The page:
Cats Trained to Use Their Carriers Find Vet Visits Less Stressful

Coaching cats to go inside their carrier and to get a car ride leads to visits to the veterinarian, study shows. It can be almost impossible to find the cat in the carrier (or even find them whenever they flee at the sight of it). And this anxiety is.

However research by Dr. Lydia Pratsch and colleagues in the University of Veterinary Medicine in Vienna reveals there is something which may be done: Train the kitty to use their carrier.

In a blinded, randomized controlled trial, 11 cats were trained to use the cat carrier, while 11 cats have been in a control group that was not trained. All of 22 cats possess a trip to the vet. The results showed stress is reduced by cat carrier training.

The scientists write,

“Coaching proved to be effective in reducing stress during the car journey and led to some shorter behavioural evaluation. Owners should be educated and encouraged to carrier train their cats to reduce stress about veterinary visits”

The cats reside in the University of Vienna and a pragmatic pretend veterinary clinic (complete with the smells of disinfectant and other creatures ) was set up for the purposes of the analysis. While another was vet and the driver, one of the researchers acted as the owner of this cat.

Each cat had 28 training sessions that (normally ) lasted 8 mins each and involved the kitty becoming 4 treats a minute. A range of treats were used as positive reinforcement depending on the cat’s flavor, such as lettuce, meat sticks, and various cat snacks.

The instruction program had seven stages, starting from teaching the cat to go into the bottom region of the carrier and building up to going from the carrier for a very brief car trip of 50-90 seconds.

Every cat evolved from 1 stage of training to the next if they had achieved the aim of that stage or if they had had 6 training sessions.

Only three of those cats completed the training. The seventh phase was reached by six cats but did not complete it, and two cats reached the first phase but didn’t complete it.

Vet visits are less stressful for the cat if they have been trained to go in their carrier and for a short car ride before hand, according to research. Photo shows African-American woman vet holding a cat.
Photo: Sean Locke Photography/Shutterstock

Before and after the training period, all cats (both control and coaching group) had a mock visit to the vet. This began with the cat being put into their carrier and being fed bites during a 10-minute automobile ride (unless they kept not eating themin which case deal with delivery stopped). Then the cat had a vet exam that included checking ears and the eyes, listening to the heart and lungs, and taking the temperature.

Rectal temperature-taking was the part of the exam cats appeared to dislike the most, and was the sole reason why some cats in the analysis had to have their vet exam stop early.

Video of these cats in the basket, in the mock waiting room, and throughout the exam was analysed for signs of stress or comfort.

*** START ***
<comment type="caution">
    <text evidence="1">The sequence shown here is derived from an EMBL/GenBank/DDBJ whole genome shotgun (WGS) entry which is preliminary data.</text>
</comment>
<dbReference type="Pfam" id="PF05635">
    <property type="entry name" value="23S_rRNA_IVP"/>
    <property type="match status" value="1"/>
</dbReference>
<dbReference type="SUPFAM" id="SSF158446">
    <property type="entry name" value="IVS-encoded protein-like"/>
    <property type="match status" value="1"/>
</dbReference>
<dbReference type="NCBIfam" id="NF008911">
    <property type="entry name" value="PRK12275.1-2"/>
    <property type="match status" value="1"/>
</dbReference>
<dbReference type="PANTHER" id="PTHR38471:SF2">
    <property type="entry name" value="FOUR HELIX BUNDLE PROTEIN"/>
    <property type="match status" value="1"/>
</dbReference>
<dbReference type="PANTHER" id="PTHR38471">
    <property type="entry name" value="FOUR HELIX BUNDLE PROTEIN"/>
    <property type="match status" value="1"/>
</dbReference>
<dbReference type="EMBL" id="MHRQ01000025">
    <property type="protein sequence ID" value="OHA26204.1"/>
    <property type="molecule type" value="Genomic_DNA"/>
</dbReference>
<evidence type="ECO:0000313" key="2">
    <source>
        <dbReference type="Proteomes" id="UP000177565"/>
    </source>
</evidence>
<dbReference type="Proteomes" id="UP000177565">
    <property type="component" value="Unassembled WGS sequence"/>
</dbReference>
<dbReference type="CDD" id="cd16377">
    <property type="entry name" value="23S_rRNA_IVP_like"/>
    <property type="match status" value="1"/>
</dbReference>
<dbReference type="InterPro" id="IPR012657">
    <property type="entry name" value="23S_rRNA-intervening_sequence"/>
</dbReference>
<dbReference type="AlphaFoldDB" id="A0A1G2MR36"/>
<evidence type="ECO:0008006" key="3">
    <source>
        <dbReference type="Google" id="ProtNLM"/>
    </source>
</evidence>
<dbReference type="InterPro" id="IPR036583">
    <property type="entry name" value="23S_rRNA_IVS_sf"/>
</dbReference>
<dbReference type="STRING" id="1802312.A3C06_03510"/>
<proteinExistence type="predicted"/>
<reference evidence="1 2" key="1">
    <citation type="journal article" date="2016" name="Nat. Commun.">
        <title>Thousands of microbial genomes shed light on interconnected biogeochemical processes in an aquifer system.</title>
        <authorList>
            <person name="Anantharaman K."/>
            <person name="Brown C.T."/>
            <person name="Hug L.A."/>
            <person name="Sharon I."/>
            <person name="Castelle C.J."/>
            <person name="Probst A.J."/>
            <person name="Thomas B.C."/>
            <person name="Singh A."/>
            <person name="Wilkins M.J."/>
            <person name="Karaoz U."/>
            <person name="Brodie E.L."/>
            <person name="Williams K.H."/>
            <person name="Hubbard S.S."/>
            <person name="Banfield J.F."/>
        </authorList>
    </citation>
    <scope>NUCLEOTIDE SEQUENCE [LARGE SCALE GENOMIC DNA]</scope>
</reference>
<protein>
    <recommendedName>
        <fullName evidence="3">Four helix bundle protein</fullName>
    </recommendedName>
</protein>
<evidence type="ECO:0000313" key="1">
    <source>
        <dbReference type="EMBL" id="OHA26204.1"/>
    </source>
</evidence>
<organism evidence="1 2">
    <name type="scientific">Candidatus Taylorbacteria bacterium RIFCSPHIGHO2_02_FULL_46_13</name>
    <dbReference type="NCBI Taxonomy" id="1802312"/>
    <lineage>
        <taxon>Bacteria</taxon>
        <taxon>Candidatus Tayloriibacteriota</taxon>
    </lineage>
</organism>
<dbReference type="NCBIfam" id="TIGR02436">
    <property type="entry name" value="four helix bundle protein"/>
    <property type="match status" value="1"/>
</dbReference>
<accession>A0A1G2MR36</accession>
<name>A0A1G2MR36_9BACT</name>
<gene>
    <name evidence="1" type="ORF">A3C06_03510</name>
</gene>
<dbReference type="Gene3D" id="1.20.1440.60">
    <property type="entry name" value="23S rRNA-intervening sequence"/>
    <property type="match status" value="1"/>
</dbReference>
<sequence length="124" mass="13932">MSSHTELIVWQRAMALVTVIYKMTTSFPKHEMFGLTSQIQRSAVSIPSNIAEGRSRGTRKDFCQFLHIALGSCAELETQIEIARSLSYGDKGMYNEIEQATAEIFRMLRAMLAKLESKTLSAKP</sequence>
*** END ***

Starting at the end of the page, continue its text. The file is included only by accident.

The scientists looked at Cat Stress Scores (scores on a standardized scale), behaviour during the car ride, and how well the cat complied with becoming in the store and being examined at the mock veterinary clinic. At the same time, they looked for the cat was still breathing, urination, and signs of stress like vomiting, and took the cat’s ear fever.

The cats that participate in the training showed fewer signs of anxiety compared to cats in the management group. Cats who’d had the training didn’t conceal or pant in the automobile ride.

During the very first vet visit, the majority of cats in both groups didn’t consume during the car ride. At the second visit, eight cats at the training group ate compared to four in the control group.

The scientists took care to utilize a manner of cat carrier that is particularly suitable because, in addition to the opening at the front, it’s a hole at the top which cats could go through. At the same time, the top and the base of the carrier can be separated, so the top can simply be eliminated for the examination. Photo: Monkey Business Images

During the vet exam, most cats moved to the base of the carrier, suggesting that this was a’safe’ place for them. The scientists state,

“Our findings should encourage veterinary employees to work”gradually” with cats and to provide them with a safe place to retreat.”

Cats in the training team had to move on to the next phase of training in a set point, even if they hadn’t finished that point. This means they might happen to be fearful during later phases of training. This can be recognized at phase 7, where the cat was rewarded for good behaviour or counter-conditioned with food.

It appears likely that a more individualized training plan that allowed the cat to finish a stage before continuing on to another would be even more successful. This could be wonderful to see in future research.

It would also be wonderful to see study on how to educate owners to train their cats like the carrier, as no doubt many owners have tried and not succeeded.

Too, I have a blog post with links to sources for less stressful vet visits for cats and dogs.

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You might also like: Enrichment tips for cats (that a lot of people overlook ) and exactly the very best method to train cats is with food.

Subscribe to Companion Animal Psychology to find out more about the way to have happy dogs and cats that are happy. Carrier training cats reduces stress on transport to a practice. Applied Animal Behaviour Science, 206. As an Etsy affiliate, I get from qualifying Etsy purchases.

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